Hannah Carlan takes the page 99 test for her dissertation

As it so happens, page 99 of my dissertation is the conclusion of my first body chapter following the introduction. My dissertation, “Producing Prosperity: Language and the Labor of Development in India’s Western Himalayas,” is a linguistic ethnography of rural development work in the north Indian state of Himachal Pradesh. This chapter, entitled “‘We Eat Their Minds’: Communicative Infrastructures of Development in Kangra,” serves as an orienting chapter for the entire dissertation. It examines the everyday communicative work of rural bureaucrats and NGO workers through which the state enacts welfare policies and programs in Kangra. I argue that rural development is itself a communicative project, one that is enacted through face-to-face meetings between villagers and development workers and which serve as the infrastructure for decision making, debate, and information dissemination. I enter this through an analysis of the pervasive narrative that rural bureaucrats and NGO workers are “mind eaters” (dimaag khaaNe aale)—people who drive others mad through excessive talking. Development officials and rural villagers alike deployed the discourse of mind eating to frame development work as what I call semiotic labor—everyday interactional projects of meaning-making. In this chapter, I delve into the language ideological assessments of development as itself a form of grueling semiotic labor—mind-eating—requiring incessant contestation over the meanings of need, deservingness, poverty, and prosperity. Semiotic labor is itself embedded in the political economy of multilingualism in Kangra, where three to five languages are commonly used in everyday life, and which are embedded in hierarchies of value. As the conclusion to my first body chapter, page 99 feels like a proper snapshot of what I hope the dissertation will demonstrate; yet, whether or not it actually does reach these conclusions is another question entirely.

Page 99:

This chapter has introduced the everyday labor of rural development in Kangra, which workers metapragmatically frame as “eating people’s minds.”  Mind-eating, I have argued, serves as a narrative device through which to grapple with feelings of ineffectualness, and to guard against potential citizens’ claims. Workers across state and non-state institutions are themselves deeply intertwined, mutually reliant on one another’s social and material infrastructures in order to conduct their activities. Nevertheless, bureaucrats and NGO workers performatively constitute themselves as morally distinct in their everyday discourses, particularly regarding norms of exchange and extraction with beneficiaries. While the interactional nature of rural development makes state and non-state workers both reliant on forms of social and material exchange with rural women, both state and non-state bureaucrats frame their work as unidirectional, and thus incommensurable with gifts or hospitality.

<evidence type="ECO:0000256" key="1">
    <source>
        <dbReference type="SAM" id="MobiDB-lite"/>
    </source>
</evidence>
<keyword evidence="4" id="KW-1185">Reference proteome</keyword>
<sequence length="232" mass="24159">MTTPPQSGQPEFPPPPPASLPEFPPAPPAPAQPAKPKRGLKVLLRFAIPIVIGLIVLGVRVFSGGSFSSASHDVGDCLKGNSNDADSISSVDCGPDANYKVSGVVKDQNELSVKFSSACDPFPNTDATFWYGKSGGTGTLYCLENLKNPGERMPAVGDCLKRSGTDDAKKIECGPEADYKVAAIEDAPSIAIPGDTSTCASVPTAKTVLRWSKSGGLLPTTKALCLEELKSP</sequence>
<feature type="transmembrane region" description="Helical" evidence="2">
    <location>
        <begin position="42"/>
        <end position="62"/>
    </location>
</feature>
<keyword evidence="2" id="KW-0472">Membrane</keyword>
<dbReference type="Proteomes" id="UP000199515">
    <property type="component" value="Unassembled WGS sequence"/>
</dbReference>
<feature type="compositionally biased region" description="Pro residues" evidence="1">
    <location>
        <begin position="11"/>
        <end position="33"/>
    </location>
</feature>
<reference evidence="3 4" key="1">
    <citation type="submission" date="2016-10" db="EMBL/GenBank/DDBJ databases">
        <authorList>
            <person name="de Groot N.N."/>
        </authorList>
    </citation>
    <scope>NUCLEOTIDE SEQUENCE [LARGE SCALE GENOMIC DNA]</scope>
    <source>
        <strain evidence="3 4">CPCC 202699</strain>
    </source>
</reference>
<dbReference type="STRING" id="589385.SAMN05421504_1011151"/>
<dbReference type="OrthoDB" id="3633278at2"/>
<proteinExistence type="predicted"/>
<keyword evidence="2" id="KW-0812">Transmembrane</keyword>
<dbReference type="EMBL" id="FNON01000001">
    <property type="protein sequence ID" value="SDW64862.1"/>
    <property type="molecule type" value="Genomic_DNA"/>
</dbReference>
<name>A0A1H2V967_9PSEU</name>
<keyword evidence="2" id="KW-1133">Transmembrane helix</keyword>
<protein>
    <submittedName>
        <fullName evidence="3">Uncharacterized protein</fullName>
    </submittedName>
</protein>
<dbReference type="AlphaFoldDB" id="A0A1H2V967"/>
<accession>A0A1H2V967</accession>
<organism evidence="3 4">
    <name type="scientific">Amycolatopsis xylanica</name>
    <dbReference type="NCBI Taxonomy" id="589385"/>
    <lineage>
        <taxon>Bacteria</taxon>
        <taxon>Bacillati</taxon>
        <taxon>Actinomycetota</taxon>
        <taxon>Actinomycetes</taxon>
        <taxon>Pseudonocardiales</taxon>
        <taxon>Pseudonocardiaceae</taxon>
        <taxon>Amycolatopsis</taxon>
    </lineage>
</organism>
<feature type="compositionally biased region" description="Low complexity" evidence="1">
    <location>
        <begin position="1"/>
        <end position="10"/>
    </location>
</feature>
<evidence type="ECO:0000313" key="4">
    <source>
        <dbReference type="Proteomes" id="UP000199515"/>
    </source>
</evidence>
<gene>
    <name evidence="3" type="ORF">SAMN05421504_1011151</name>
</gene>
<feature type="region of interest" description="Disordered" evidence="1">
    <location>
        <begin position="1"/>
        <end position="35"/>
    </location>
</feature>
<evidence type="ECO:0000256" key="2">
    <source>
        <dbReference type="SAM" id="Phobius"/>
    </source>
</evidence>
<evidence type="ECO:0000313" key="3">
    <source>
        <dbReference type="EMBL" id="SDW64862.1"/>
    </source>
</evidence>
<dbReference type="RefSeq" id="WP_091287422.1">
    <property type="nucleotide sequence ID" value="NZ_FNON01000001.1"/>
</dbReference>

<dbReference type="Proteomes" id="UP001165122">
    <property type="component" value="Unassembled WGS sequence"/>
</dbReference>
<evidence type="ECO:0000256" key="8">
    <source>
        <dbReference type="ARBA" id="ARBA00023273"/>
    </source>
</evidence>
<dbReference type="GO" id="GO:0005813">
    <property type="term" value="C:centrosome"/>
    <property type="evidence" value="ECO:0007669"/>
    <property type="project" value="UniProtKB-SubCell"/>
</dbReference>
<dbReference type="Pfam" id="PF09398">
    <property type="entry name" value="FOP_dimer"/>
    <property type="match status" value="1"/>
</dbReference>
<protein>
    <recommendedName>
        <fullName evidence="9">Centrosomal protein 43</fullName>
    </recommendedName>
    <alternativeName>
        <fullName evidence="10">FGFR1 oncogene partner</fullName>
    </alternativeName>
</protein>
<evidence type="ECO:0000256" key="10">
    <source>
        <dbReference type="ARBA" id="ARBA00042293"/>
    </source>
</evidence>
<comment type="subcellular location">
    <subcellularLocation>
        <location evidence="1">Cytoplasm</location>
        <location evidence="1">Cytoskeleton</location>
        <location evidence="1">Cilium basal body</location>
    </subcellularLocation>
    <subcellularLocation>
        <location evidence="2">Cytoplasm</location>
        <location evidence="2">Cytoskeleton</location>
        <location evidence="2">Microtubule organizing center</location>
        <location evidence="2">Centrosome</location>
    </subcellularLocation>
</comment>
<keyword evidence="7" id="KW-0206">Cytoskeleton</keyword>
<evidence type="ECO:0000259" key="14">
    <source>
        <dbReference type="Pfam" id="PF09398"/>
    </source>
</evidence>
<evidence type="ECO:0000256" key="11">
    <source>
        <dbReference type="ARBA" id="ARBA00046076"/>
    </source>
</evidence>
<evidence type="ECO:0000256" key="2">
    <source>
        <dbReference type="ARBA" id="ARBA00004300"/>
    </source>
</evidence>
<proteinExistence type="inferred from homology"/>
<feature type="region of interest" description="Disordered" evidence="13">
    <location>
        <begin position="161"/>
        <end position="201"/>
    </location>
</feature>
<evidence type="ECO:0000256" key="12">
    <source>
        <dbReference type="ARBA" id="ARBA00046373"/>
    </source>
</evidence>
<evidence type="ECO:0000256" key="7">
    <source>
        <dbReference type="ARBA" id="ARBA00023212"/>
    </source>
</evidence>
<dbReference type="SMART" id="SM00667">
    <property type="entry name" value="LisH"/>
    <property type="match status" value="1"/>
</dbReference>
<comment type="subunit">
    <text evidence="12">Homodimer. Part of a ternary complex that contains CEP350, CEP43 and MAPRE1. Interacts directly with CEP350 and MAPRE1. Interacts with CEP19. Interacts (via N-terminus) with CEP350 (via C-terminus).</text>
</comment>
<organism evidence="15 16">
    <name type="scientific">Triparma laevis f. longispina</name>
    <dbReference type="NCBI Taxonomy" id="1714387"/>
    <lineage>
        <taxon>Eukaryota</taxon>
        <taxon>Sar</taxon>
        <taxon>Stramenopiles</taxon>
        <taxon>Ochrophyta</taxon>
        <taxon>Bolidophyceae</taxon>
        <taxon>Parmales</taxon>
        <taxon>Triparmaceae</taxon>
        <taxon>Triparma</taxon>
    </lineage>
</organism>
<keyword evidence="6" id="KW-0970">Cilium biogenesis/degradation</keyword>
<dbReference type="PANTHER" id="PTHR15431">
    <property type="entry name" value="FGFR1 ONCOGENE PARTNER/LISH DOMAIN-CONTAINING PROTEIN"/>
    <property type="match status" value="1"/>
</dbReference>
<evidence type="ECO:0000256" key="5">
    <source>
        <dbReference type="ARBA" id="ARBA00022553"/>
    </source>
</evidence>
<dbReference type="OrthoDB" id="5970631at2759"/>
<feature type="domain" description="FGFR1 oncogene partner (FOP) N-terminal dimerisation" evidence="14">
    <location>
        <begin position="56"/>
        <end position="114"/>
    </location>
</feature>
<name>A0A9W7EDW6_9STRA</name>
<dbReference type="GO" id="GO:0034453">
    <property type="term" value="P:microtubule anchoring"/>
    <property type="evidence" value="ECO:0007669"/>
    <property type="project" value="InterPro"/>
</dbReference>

Eating people’s minds entails face-to-face interactions in meetings, which involve a range of communicative practices that together I refer to as “semiotic labor.” Semiotic labor attends to the fact that development practice is talk-mediated, but involves far more than the mere dissemination of information. My interlocutors framed this primarily through discourses of awareness (jagrukta), which was both a goal and an activity that brought rural citizens into relationships of obligation with development institutions. The kinds of semiotic labor that my interlocutors performed varied across state and non-state institutions, and could be located in the format and performance of meetings, which are the primary technology through which rural development workers enact the bureaucratic and developmental imperatives of their institutions outside of their physical offices.

While speakers in Kangra are members of a multilingual society and have diverse linguistic repertoires, they differ in their ideological and practical usage of the primary languages in Kangra: Pahari [Kangri] and Hindi. Whereas state bureaucrats tend to use Hindi, and NGO workers Pahari, they nevertheless share a common language ideological framework through which they cultivate a sense of moral conduct. This framework associates language not solely with communicative ends but also with affective consequences. By speaking (or claiming to speak) in Pahari with rural villagers, public servants cast themselves as both practically efficient and morally inclusive. Their actual use of languages, registers, and conversational strategies, as I will show in the next chapters, are not peripheral to the logics of developmental governance in Kangra, but instead are central to the constitution and circulation of ideas of need, deservingness, and prosperity that become the contested ideological ground upon which decisions about policy are made and maintained.

Caroline McKusick takes the page 99 test